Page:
In a whirl of coffees, cocktails and thirsty street style photographers, the latest edition of London Collections Men has shuttered for another six months. Designers are finally sleeping. Models are finally eating. And journalists are riffling through a forest of show notes, trying to pinpoint the themes emerging from four days that proved British menswear is as diverse as ever.
But amid the cyclone of shows and shindigs, some details linger for their excellence, their oddness, or just because everyone put them on Instagram. As we reset the countdown ahead of summer’s run-out, these are the moments to savour.
Casely-Hayford’s Super-Impractical, Super-Lustworthy Coats
There was a lot to love at the Casely-Hayford runway show, which explored British subcultures through the prism of military-inspired sportswear. There was the genre-straddling soundtrack, which bounced between dancehall and fuzzy guitars in time with outfits that flitted between rude boy bombers and grungy, patchworked denim.
There was a magic eye print in a preschool palette, transplanted from paintings signed by Tommy, aged 3, to Joe and Charlie Casely-Hayford’s double-breasted suits. And there was a wealth of blingy brocade draped over knee length crew necks, as if the belligerents in the Crimean War had decided to pause proceedings for a quick game of five-a-side football.
Mostly, though, there were parkas and bombers on Miracle Grow, with fishtails that swept the runway like the train on a Tommy Ton-baiting wedding dress, even despite the elevation from special creeper-soled boat shoes, designed in collaboration with Sperry (look out for a version hitting stores next season). It was streetwear that any actual street would ruin. But which we’d wear even if it meant never leaving the house.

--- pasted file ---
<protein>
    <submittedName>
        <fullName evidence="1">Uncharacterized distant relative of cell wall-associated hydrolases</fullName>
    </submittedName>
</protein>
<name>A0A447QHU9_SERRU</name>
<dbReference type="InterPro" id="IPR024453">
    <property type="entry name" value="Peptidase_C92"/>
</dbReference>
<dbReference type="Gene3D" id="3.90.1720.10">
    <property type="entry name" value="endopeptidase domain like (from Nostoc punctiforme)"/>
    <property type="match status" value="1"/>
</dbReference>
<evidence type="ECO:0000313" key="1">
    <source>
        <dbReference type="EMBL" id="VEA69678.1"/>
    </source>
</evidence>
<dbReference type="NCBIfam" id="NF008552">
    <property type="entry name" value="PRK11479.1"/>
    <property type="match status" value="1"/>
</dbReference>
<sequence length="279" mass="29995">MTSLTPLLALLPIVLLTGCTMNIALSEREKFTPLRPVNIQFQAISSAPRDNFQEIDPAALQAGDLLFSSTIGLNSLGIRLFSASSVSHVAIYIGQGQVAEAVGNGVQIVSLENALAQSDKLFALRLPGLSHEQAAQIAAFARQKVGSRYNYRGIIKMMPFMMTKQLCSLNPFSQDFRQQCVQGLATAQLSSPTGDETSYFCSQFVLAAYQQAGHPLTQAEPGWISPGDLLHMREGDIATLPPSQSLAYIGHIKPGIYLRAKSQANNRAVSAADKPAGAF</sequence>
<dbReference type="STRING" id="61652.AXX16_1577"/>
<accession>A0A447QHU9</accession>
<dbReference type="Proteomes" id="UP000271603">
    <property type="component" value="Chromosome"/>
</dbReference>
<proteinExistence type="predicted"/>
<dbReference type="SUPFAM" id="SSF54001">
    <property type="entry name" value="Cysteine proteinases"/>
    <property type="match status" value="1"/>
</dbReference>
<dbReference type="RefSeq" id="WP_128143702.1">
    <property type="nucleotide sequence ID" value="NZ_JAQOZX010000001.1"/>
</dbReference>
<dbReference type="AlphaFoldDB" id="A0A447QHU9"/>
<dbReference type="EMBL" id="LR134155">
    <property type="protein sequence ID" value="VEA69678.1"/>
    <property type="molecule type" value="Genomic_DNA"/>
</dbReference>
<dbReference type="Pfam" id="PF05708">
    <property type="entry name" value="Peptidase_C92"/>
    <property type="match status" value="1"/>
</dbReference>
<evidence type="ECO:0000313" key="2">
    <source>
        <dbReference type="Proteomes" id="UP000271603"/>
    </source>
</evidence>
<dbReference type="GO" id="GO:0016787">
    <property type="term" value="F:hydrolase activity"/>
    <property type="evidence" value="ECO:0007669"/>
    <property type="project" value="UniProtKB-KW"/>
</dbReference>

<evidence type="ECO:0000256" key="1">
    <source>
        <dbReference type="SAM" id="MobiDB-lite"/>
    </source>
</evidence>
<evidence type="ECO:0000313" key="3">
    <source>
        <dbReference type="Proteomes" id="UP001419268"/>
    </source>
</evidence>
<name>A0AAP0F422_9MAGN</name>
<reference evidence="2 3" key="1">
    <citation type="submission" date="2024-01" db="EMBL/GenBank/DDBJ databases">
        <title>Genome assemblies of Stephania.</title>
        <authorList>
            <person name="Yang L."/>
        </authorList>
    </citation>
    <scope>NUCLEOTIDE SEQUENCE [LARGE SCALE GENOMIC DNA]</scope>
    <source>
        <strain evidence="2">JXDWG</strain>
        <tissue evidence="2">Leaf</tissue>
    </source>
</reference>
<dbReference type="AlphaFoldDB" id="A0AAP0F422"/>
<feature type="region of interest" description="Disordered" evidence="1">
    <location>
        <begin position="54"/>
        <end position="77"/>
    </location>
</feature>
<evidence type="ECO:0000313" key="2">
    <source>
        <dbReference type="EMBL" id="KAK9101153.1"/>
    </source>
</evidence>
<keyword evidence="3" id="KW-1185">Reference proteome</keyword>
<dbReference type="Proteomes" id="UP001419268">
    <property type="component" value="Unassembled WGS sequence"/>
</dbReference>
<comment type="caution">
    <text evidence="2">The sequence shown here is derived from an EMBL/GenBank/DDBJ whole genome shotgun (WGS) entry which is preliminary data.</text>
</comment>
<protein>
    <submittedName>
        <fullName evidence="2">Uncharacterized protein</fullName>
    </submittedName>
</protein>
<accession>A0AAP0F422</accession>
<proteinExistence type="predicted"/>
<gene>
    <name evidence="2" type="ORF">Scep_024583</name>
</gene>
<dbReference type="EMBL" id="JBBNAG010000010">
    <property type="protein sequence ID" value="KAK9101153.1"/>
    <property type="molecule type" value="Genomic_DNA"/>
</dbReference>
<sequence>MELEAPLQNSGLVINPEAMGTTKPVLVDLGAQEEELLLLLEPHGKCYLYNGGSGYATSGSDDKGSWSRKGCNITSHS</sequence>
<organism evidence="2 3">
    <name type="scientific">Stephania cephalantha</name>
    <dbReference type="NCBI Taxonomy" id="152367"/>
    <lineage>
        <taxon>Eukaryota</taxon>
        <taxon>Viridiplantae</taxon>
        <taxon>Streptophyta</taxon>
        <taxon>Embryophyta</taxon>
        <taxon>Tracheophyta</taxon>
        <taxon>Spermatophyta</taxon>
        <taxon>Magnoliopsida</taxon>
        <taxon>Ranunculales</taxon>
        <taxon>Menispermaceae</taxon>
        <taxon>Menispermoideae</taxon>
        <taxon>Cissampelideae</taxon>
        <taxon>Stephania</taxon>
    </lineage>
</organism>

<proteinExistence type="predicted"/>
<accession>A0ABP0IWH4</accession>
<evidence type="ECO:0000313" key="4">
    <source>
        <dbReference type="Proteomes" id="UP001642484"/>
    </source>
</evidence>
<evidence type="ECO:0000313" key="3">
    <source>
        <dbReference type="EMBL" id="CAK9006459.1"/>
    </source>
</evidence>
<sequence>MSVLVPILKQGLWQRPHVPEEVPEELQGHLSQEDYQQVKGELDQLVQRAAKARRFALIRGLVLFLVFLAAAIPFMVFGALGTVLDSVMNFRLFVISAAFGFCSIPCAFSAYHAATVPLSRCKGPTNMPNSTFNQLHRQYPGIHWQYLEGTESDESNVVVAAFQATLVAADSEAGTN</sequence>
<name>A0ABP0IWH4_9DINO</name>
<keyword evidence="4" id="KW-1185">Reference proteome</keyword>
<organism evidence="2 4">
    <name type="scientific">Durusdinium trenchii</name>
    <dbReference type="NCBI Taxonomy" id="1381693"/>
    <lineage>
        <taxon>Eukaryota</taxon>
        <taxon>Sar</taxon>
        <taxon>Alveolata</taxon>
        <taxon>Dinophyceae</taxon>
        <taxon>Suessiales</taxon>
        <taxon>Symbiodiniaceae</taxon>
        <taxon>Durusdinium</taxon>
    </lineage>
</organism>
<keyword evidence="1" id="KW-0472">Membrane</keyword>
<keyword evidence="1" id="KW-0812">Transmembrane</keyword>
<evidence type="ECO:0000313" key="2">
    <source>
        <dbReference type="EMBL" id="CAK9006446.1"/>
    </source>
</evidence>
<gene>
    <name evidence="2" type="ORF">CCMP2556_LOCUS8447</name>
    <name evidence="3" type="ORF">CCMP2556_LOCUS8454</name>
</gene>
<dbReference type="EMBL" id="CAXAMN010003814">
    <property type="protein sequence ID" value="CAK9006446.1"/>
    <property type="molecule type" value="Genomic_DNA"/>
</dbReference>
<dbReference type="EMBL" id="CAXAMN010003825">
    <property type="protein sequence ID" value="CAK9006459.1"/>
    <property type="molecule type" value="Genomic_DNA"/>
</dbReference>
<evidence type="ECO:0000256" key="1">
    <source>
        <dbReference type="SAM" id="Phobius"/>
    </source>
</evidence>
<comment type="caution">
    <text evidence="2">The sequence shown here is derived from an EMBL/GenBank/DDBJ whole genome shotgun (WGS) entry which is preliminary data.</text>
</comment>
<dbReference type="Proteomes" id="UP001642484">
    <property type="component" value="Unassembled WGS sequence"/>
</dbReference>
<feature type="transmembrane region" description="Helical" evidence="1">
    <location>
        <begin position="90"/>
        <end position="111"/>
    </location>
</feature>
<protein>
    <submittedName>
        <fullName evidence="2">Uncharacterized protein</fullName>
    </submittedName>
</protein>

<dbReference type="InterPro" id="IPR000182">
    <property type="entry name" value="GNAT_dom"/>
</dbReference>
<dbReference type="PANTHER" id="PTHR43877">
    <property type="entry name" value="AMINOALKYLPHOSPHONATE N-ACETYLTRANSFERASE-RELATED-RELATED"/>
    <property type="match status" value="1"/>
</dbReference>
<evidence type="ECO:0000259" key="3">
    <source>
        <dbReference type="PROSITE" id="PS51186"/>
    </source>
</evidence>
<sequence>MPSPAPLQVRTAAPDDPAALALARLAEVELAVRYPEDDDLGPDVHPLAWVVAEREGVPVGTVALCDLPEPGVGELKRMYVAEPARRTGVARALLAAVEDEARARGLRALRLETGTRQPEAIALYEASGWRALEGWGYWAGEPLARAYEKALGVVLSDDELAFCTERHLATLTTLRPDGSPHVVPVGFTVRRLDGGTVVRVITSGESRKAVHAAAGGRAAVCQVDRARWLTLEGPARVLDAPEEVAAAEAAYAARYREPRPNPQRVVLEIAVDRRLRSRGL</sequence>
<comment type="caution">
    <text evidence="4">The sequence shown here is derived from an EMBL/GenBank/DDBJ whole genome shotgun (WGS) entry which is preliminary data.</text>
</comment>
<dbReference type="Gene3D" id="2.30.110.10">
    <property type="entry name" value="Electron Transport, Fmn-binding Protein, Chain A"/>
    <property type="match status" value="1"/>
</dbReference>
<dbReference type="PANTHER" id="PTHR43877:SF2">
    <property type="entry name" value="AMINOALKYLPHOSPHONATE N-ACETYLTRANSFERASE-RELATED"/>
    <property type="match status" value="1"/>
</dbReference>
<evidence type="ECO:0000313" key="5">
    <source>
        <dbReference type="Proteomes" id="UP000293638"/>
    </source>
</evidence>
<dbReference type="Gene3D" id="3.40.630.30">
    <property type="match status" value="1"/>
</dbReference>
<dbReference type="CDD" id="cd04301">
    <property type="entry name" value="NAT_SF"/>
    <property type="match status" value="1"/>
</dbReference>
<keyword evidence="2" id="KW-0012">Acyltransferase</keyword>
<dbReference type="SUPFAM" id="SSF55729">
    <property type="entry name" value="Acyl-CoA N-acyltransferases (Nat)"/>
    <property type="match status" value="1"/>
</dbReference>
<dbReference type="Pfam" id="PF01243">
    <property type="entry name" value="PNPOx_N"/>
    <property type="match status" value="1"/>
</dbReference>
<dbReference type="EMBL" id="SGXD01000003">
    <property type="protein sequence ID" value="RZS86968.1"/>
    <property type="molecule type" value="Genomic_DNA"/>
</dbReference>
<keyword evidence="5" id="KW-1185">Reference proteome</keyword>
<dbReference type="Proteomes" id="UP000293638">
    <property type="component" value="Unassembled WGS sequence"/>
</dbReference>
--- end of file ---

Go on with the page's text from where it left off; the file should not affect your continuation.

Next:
Lou Dalton’s Teddy (Bear) Boys
It’s testament to the scope of British menswear that Lou Dalton’s frankly sensible show was in the same space, on the same day, as Sibling’s flesh-baring knitwear (precisely how winter-ready is a pairing of short shorts and kimono, anyway?). Dalton came to London Collections by way of Shetland, for a dose of fisherman-inspired style mercifully free of beards, Red Wing boots or Shoreditch creative directors masquerading as longshoremen.
Nestled amid the rain slick-effect coats (gorgeous), relaxed-leg wool trousers (swishy) and salmon sweatshirts (pink) was a jumper-and-trousers combo that looked like Lou had killed, skinned then tailored Fozzie Bear. Though shown split on the runway, nothing looked more comfortable than rocking it as a fluffy two-piece, the on-point version to slouching around in a onesie.
YMC’s Unexpected Accessory – Tinnitus
On paper, 200 people earnestly assessing young men as they walk 30 yards, turn around and walk back is, well, weird. Which is why the sound they step to is vital: it emphasises the collection’s references (inspired by clubbers? Get UK bass jock Murlo to programme your music, è la Nasir Mazhar) and distracts from how peculiar the whole set-up is.
Most designers cede their sounds to DJs, since it’s much less faff to cart around records than a drum kit. But not YMC’s Fraser Moss and Jimmy Collins, who put together their own supergroup, Parallelogram (top), to soundtrack the show with ear-splitting Middle Eastern psych.
If the clothes weren’t especially noteworthy – you can forgive a brand marking 20 years for taking a greatest hits victory lap – the music was a wall of noise that elevated the staid stuff marching through it. More, please.
The Suit Is Dead. Long Live The Tracksuit
For all the garms paraded indoors, it’s in the queue outside you get the best read on where menswear’s at. And from the street style snappers to the magazine editors they flashbulb, this season’s LCM penned the suit’s obituary.
Sure, there were blazers sandwiched between jersey and satin, or trousers divorced from jackets and floating above lurid sneakers. But street- and sportswear has deposed the dandy, who’s scurried into Palace and Supreme in a flurry of pocket squares.
This is fashion, of course, so perhaps don’t burn your Brioni two-piece just yet. But for now, relaxation reigns, be it in a slouchy jogger or the Grand Canyon-wide trousers that fluttered down runways from Topman to Bobby Abley.
Comfort’s moment will be fleeting, of course; expect to be buttoned-up again soon, as designers rally against the now. But for the time being, embrace comfort. Now, where’s our Lou Dalton teddy bear outfit?